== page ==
pet skin cancer

We’re concerned about preventing sunburn and skin cancer when we slather on sunscreen or grab a hat. Most of us know at least one person who has a form of skin cancer. But did you know that cats and dogs are at risk of sunburn and skin cancer, too?

Learn more about pet skin cancer and sunburn and what you can do to protect your pet.

Pet Sunburn

A dog or cat can get sunburn on exposed, sun-sensitive areas. It’s best to avoid much sun exposure between 10am-4pm. If your pet will be spending much time in the sun during peak sun hours, apply sunscreen to sun-sensitive areas of the body (nose, tips of the ears, lips, belly, and groin). Pets with light skin and light fur or no hair at all are most at risk of sunburn. Reapply sunscreen just as you would for yourself or a child if your dog swims. 

Purchase a pet-friendly sunscreen. Sometimes sunscreen for babies can be used on dogs, but be sure that it doesn’t contain fragrance, PABA (para-aminobenzoic acid) or zinc oxide. The last two are toxic if licked or ingested. 

Cats can get sunburn too. There are few cat-friendly sunscreens on the market. If you choose a baby sunscreen, ensure that it doesn’t contain octyl salicylate and similar products which are toxic to cats. 

With any sunscreen, watch your pet for the first couple of minutes to prevent licking until the sunscreen has had a chance to soak in. Alternatively, you can choose shirts, hats or goggles to help reduce sun exposure. 

Types of Pet Skin Cancer

Pets can develop several types of skin cancer growths, especially as they age. Sun exposure is a risk factor but it doesn’t cause all skin cancer. Most growths, lumps, and bumps may be nothing to worry about but should have your veterinarian examine them.

The more common types of skin cancer include:

  1. Malignant melanoma — Melanomas can either be benign or cancerous. Most often seen on the lips, mouth, and nail bed, melanoma appears as raised, ulcerated bumps.
  2. Mast cell tumors — The most common type of cancer in dogs, mast cell tumors grow anywhere on the body and release histamine that causes an allergic reaction.
  3. Histiocytic cell tumors — This is a type of cell that proliferates and grows into tumors. Younger dogs and Scottish Terriers, Bulldogs, Greyhounds, Boxers, Boston Terriers, and Chinese Shar-Pei are at a higher risk.
  4. Fibrosarcoma — Fibrosarcoma is found in the connective tissues beneath the skin. They grow slowly and rarely metastasize.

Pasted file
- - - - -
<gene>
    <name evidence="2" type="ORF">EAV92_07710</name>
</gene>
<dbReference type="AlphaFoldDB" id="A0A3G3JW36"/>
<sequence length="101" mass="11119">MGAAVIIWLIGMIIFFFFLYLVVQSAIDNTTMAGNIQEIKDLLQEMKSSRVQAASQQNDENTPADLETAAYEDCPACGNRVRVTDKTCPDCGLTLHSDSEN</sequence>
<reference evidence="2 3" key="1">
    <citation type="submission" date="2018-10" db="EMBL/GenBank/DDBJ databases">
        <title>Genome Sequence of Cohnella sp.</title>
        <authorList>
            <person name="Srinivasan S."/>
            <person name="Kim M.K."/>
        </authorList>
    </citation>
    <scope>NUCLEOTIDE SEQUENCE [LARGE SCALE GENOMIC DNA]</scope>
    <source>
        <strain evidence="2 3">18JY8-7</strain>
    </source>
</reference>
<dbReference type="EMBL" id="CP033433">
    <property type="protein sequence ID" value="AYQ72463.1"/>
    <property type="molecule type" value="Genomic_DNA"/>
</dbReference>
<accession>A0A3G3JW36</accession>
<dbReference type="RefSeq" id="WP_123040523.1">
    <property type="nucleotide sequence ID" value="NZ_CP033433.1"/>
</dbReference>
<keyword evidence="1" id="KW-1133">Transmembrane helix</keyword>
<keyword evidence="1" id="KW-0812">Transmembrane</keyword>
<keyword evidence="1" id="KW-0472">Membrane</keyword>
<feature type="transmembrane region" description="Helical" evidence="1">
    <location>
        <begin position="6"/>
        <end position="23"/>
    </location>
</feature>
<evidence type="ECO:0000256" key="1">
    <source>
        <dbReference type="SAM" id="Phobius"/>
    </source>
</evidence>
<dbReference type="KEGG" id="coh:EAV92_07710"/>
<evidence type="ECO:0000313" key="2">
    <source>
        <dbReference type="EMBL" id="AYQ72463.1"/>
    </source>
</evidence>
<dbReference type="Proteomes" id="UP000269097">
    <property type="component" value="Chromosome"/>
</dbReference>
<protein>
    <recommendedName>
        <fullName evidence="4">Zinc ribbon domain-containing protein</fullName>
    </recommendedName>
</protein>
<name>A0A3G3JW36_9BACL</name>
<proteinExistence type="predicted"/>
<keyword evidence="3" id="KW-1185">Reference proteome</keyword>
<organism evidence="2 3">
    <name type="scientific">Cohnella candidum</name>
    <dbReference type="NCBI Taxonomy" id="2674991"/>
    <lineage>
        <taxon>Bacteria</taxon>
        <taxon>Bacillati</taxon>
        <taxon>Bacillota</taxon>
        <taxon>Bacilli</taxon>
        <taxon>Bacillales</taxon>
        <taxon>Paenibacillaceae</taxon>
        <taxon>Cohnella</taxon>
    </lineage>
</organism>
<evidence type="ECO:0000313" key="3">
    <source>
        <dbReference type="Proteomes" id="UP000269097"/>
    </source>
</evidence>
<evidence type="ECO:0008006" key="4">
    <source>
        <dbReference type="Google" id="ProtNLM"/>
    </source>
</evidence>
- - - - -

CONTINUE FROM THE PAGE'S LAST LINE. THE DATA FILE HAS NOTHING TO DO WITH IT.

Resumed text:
5. Squamous Cell Carcinoma — This is the most common type of carcinoma and typically shows up on lower legs, abdomen, head, and rear. Carcinoma appear as lumps that are firm to the touch. They can appear as sores or ulcers on cats. 

Risk Factors for Pet Skin Cancer

The exact cause of skin cancer is unknown, and each type of cancer develops differently. There are several factors that can predispose your pet to skin cancer.

  • Age (pets over the age of 7)
  • Hormonal dysfunction
  • Breed, including Basset Hounds, Beagles, Cairn Terriers, Miniature Poodles, Cocker Spaniels, Dachshunds, Samoyeds, Shih Tzus, Huskies, and West Highland White Terriers.
  • Sun exposure plays a role in certain skin cancers, especially if your pet has light skin and fur. 
  • Indoor pets (especially hairless breeds) can be at risk of skin cancer if they are in the above-mentioned categories. Indoor cats who sunbathe in rays coming through the windows are soaking up UVA and UVB rays. 
  • For cats, high altitude is also a risk factor for squamous cell carcinomas. 

Diagnosis and Treatment of Pet Skin Cancer

Diagnosing skin cancer is done by examining the skin cells of the tumor or lesion. Treatment can involve surgery, radiation, chemotherapy, and immunotherapy, depending on the type of cancer. Early detection is key to a good prognosis, so follow up with any unusual lumps or wounds on your pet’s body.

Preventing Pet Skin Cancer

You can’t prevent all cancers, but you can be proactive about your pet’s health. 

  • Maintain your pet’s annual wellness examination
  • Limit sun exposure and apply a pet-friendly sunscreen to areas of exposed skin like the abdomen and nose.
  • Give your pet a routine “once-over” every few weeks to check the skin and overall body condition.

The most important thing you as a pet owner can do is to follow up with your veterinarian if something seems odd. Paying close attention to your pet’s health can go a long way to early detection and recovery.

If you have any questions about pet skin cancer and sunburn, ask your veterinarian or phone your friends at Oakland Veterinary Referral Services.